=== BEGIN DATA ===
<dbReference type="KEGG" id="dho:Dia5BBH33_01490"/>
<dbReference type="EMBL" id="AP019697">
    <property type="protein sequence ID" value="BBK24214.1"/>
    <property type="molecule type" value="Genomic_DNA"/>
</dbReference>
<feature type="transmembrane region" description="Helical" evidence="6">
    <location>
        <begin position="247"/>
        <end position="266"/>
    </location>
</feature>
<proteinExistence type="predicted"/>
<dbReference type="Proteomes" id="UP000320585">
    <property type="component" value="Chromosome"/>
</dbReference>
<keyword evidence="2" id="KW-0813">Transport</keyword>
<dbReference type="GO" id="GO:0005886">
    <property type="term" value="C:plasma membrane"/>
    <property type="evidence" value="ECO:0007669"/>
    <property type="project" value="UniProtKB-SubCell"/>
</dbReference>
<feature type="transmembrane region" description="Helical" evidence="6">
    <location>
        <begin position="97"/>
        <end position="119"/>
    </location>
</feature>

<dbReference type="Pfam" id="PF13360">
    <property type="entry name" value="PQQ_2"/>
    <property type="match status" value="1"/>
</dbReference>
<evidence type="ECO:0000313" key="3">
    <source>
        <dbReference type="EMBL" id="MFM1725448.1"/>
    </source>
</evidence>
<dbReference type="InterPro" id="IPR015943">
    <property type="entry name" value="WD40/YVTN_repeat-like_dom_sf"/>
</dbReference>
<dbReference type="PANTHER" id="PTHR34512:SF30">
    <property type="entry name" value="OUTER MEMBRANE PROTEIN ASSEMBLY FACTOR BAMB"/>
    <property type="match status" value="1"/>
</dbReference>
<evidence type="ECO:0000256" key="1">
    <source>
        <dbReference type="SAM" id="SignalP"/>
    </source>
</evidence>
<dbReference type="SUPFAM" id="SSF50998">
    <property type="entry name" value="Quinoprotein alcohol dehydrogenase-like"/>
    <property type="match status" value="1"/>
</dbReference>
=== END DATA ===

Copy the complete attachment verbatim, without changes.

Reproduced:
<dbReference type="KEGG" id="dho:Dia5BBH33_01490"/>
<dbReference type="EMBL" id="AP019697">
    <property type="protein sequence ID" value="BBK24214.1"/>
    <property type="molecule type" value="Genomic_DNA"/>
</dbReference>
<feature type="transmembrane region" description="Helical" evidence="6">
    <location>
        <begin position="247"/>
        <end position="266"/>
    </location>
</feature>
<proteinExistence type="predicted"/>
<dbReference type="Proteomes" id="UP000320585">
    <property type="component" value="Chromosome"/>
</dbReference>
<keyword evidence="2" id="KW-0813">Transport</keyword>
<dbReference type="GO" id="GO:0005886">
    <property type="term" value="C:plasma membrane"/>
    <property type="evidence" value="ECO:0007669"/>
    <property type="project" value="UniProtKB-SubCell"/>
</dbReference>
<feature type="transmembrane region" description="Helical" evidence="6">
    <location>
        <begin position="97"/>
        <end position="119"/>
    </location>
</feature>

<dbReference type="Pfam" id="PF13360">
    <property type="entry name" value="PQQ_2"/>
    <property type="match status" value="1"/>
</dbReference>
<evidence type="ECO:0000313" key="3">
    <source>
        <dbReference type="EMBL" id="MFM1725448.1"/>
    </source>
</evidence>
<dbReference type="InterPro" id="IPR015943">
    <property type="entry name" value="WD40/YVTN_repeat-like_dom_sf"/>
</dbReference>
<dbReference type="PANTHER" id="PTHR34512:SF30">
    <property type="entry name" value="OUTER MEMBRANE PROTEIN ASSEMBLY FACTOR BAMB"/>
    <property type="match status" value="1"/>
</dbReference>
<evidence type="ECO:0000256" key="1">
    <source>
        <dbReference type="SAM" id="SignalP"/>
    </source>
</evidence>
<dbReference type="SUPFAM" id="SSF50998">
    <property type="entry name" value="Quinoprotein alcohol dehydrogenase-like"/>
    <property type="match status" value="1"/>
</dbReference>